CAPE ELIZABETH — The Town Council on Monday narrowly approved a $75,000 appropriation to benefit the Cape Elizabeth Land Trust.
Councilors on July 11 also approved an ordinance rewrite and a compromise for tennis and pickleball players at Fort Williams Park.
The funding for CELT was approved 4-3, with Councilors Molly MacAuslan, Kathy Ray and Jessica Sullivan opposed. The donation will help CELT purchase the Glew property, a parcel of just less than 23 acres near Great Pond and Jewett Road.
The land connects to the town’s Greenbelt trail system. With the new funding, a public access easement will be created.
The council’s appropriation will come from the town’s land acquisition fund; the Conservation Commission recommended that the Town Council transfer the funds.
The council gave conditional approval to the funding on June 13, pending a final agreement that was drafted by the town attorney. The town will jointly manage the land with CELT and will be “equal partners,” according to the Conservation Commission.
The opposing councilors said they were concerned about a clause in the agreement that CELT has the final say if any disagreements over public easements arise.
“When it was discussed that we would be jointly identifying and developing projects, this gave us a lot of rights,” Ray said. “That sentence right there takes away all those perceived rights because if there’s a disagreement we’re giving them the authority to make the final decision.”
CELT is expected to close on the acquisition Aug. 1. The organization is purchasing the land from Barry Glew for $315,000. Aside from town funds, CELT has been soliciting donations, applying for grants, and has funds in its land acquisition account.
Councilors on Monday also approved a total rewrite of the ordinance that governs the town’s boards and committees.
The rewrite was proposed by the ordinance committee to organize the ordinance and clarify the purpose of each committee.
Changes in the rewrite include changing the names of groups now called “boards” or “commissions” to “committees,” so it will be clearer that they are Town Council advisory groups. The Planning Board, the Zoning Board of Appeals, and the Board of Assessment Review will be excluded from this rule.
Councilor Caitlin Jordan, a member of the ordinance committee, said the change will show that all the committees are important, regardless of whether they meet once a year or every month.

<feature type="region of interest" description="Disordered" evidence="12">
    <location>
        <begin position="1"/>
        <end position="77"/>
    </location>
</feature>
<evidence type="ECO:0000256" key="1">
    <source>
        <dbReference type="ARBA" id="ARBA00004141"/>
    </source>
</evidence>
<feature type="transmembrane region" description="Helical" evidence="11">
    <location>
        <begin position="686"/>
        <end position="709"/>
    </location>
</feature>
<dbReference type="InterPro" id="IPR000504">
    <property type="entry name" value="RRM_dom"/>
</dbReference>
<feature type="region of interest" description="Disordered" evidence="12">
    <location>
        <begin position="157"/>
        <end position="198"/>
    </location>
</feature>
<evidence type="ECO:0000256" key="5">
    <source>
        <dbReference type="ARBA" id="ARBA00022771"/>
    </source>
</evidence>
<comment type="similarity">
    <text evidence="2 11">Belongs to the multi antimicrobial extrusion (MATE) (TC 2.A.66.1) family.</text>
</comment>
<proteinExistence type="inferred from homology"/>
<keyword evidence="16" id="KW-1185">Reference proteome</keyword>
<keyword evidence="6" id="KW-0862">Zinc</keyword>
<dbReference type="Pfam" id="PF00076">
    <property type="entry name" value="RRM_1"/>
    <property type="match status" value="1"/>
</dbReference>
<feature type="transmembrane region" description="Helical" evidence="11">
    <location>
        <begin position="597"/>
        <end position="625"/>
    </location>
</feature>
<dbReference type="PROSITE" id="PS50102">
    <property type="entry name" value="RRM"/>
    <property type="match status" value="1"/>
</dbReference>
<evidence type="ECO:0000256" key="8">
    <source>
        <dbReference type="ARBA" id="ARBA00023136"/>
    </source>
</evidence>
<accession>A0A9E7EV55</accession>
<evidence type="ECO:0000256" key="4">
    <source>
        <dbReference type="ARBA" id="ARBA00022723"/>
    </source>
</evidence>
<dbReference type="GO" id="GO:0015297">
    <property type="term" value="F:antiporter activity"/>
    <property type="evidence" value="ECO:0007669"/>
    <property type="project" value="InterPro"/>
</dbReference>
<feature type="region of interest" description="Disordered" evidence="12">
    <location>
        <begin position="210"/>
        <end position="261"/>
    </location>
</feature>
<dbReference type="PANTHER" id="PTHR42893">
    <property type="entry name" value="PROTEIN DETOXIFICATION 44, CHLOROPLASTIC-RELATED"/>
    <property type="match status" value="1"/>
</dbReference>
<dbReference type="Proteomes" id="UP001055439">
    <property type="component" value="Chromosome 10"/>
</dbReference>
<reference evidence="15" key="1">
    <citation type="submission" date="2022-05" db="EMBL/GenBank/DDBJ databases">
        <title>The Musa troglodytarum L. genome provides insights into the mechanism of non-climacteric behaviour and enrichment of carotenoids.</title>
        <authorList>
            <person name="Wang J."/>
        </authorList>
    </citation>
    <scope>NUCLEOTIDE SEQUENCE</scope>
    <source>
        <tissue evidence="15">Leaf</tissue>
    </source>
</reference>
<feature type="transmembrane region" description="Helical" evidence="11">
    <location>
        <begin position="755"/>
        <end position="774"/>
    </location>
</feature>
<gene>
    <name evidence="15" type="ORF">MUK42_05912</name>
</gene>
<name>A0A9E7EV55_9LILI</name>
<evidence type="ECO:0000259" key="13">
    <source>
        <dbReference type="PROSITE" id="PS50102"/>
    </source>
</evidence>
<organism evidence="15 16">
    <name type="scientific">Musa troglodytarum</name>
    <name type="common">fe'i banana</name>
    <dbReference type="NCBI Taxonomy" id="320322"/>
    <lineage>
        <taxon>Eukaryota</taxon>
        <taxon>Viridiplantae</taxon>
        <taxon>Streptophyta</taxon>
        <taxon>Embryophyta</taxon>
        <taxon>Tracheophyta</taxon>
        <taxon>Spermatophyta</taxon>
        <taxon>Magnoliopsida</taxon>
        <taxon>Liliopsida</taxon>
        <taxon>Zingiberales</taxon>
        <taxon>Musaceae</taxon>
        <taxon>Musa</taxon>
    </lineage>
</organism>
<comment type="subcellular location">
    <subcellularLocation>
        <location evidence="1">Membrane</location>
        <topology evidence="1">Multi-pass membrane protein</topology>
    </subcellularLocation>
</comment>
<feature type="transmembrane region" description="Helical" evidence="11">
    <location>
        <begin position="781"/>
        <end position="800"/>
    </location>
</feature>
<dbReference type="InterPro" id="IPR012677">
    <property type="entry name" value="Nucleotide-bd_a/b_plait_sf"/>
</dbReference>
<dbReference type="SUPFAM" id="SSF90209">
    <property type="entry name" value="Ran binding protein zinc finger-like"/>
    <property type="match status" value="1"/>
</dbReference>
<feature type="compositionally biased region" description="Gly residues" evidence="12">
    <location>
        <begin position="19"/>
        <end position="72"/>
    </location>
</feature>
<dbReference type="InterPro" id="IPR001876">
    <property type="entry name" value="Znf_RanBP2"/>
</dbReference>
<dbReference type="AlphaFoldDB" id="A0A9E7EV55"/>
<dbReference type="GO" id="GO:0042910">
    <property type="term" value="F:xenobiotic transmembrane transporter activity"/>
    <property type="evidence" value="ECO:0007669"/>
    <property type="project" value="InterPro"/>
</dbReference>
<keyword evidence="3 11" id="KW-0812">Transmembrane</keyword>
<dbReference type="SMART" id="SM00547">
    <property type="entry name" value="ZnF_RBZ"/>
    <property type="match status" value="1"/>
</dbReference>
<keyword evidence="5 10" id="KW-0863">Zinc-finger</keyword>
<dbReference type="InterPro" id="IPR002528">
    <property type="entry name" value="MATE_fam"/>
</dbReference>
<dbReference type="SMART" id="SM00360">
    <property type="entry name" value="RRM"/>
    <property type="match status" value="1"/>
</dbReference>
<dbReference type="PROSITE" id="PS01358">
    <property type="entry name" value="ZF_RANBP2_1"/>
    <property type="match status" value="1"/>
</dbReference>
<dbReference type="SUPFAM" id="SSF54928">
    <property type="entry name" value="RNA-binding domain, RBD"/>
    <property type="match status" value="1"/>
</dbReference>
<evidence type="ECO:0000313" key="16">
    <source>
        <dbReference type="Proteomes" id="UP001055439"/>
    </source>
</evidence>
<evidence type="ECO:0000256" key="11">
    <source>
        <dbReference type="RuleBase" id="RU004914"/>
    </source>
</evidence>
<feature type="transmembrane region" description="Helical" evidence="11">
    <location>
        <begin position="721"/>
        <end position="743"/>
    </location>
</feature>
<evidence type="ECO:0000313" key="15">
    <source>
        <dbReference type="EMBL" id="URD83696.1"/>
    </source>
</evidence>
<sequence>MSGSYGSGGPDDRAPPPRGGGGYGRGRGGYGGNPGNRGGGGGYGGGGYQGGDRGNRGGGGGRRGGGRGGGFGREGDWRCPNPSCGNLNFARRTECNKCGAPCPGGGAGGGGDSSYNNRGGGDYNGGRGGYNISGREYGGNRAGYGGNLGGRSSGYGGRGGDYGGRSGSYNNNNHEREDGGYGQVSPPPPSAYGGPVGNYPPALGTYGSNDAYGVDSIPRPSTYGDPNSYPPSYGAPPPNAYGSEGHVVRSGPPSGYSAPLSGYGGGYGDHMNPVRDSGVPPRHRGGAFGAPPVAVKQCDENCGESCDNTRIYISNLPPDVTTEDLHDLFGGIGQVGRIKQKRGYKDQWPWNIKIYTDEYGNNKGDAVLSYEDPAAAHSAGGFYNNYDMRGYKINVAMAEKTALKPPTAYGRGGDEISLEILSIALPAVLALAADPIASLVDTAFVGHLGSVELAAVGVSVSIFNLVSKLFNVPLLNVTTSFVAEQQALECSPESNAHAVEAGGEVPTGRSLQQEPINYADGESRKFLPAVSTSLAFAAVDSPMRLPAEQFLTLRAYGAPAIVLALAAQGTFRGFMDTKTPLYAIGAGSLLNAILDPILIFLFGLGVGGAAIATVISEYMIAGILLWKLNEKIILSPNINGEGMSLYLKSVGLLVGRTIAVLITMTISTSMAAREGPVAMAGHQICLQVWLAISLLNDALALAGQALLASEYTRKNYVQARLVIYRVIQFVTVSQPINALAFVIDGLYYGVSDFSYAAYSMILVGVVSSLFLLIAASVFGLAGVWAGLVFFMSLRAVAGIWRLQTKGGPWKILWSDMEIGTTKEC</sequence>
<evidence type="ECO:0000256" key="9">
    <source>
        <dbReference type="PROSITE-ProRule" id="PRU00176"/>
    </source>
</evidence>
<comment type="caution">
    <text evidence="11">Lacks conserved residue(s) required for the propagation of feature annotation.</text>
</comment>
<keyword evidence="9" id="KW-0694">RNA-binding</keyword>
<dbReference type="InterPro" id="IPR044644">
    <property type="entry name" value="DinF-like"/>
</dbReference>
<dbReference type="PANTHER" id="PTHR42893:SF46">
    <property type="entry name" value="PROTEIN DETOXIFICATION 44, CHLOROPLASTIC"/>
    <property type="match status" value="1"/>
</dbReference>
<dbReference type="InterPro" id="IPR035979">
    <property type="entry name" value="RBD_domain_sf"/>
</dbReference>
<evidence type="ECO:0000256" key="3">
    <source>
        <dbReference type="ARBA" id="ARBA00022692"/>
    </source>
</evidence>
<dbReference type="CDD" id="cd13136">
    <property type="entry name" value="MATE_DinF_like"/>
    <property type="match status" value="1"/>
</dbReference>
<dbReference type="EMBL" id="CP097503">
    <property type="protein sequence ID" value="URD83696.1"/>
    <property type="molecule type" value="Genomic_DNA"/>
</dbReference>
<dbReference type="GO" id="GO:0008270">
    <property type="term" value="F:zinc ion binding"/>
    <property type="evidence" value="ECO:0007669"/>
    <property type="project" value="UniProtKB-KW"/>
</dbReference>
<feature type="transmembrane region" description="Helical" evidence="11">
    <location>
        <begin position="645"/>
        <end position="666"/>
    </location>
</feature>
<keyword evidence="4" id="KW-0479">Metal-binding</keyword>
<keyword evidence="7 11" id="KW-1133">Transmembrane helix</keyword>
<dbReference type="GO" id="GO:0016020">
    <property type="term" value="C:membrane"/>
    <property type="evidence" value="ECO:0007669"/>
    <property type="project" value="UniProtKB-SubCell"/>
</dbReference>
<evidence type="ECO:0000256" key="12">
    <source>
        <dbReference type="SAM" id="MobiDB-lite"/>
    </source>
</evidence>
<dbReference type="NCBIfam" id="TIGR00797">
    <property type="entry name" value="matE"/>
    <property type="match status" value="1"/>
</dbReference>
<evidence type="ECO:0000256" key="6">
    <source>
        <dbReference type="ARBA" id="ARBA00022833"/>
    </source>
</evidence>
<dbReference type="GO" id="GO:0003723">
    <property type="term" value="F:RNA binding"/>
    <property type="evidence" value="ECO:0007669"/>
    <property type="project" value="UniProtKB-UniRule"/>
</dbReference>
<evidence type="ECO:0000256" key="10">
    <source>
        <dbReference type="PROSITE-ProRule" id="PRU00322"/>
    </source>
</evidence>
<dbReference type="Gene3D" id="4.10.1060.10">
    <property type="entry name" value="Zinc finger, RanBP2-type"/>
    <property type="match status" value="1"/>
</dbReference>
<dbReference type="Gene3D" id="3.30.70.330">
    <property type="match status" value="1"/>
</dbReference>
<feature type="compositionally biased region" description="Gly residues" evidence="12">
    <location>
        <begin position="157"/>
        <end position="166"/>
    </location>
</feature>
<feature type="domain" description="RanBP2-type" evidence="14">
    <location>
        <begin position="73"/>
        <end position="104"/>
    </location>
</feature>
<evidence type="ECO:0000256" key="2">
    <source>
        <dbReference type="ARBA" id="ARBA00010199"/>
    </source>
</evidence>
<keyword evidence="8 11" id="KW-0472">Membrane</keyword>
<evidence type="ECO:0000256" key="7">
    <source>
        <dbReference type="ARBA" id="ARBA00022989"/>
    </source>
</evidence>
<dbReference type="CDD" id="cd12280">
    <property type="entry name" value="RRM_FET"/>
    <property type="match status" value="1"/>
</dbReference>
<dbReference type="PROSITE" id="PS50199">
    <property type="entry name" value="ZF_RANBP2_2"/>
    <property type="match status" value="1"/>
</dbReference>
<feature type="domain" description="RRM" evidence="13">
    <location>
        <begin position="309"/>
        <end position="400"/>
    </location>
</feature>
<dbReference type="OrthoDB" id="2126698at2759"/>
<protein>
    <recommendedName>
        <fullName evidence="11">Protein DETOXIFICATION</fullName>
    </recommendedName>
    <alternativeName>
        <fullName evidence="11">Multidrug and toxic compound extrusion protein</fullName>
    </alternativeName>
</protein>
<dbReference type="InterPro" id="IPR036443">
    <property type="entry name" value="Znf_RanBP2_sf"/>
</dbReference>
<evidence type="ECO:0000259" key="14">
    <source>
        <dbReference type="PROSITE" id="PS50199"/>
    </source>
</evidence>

“Our thought was trying to have a uniform name across the board,” she said. “All work is equally important.”
Jordan said the ordinance committee, which also includes Councilors Jessica Sullivan and Sara Lennon, didn’t want any committee members to feel less valued than others.
“We didn’t want people feeling like they had a higher purpose because they were a trustee or a commission member,” Jordan said.
Sullivan agreed, and said changing the names reflects the true purpose and responsibilities of the committees.
“‘Commission’ is a word that can be construed to denote authority, as can a trustee,” she said.
The council also approved the ordinance committee’s recommendation that members of the firing range committee be appointed by the same process used for other committees.
According to the boards and committee ordinance, committee members are appointed after being recommended by the appointments committee and approved by the Town Council.
Last fall it came to the attention of the council that there were competing demands for court time from tennis and pickleball players at Fort Williams Park.
An ad hoc committee created by the council last November recommended a short-term compromise as a one-year pilot program: On Mondays, Wednesdays, and Fridays the lower courts at Fort Williams will be reserved for tennis until 11 a.m. On Tuesdays and Thursdays they will be reserved for pickleball until 11 a.m.
The courts will also be repainted with more distinct colored lines to reduce confusion.
“If it doesn’t work out,” Town Manager Mike McGovern said, “we’ll come back with other issues.”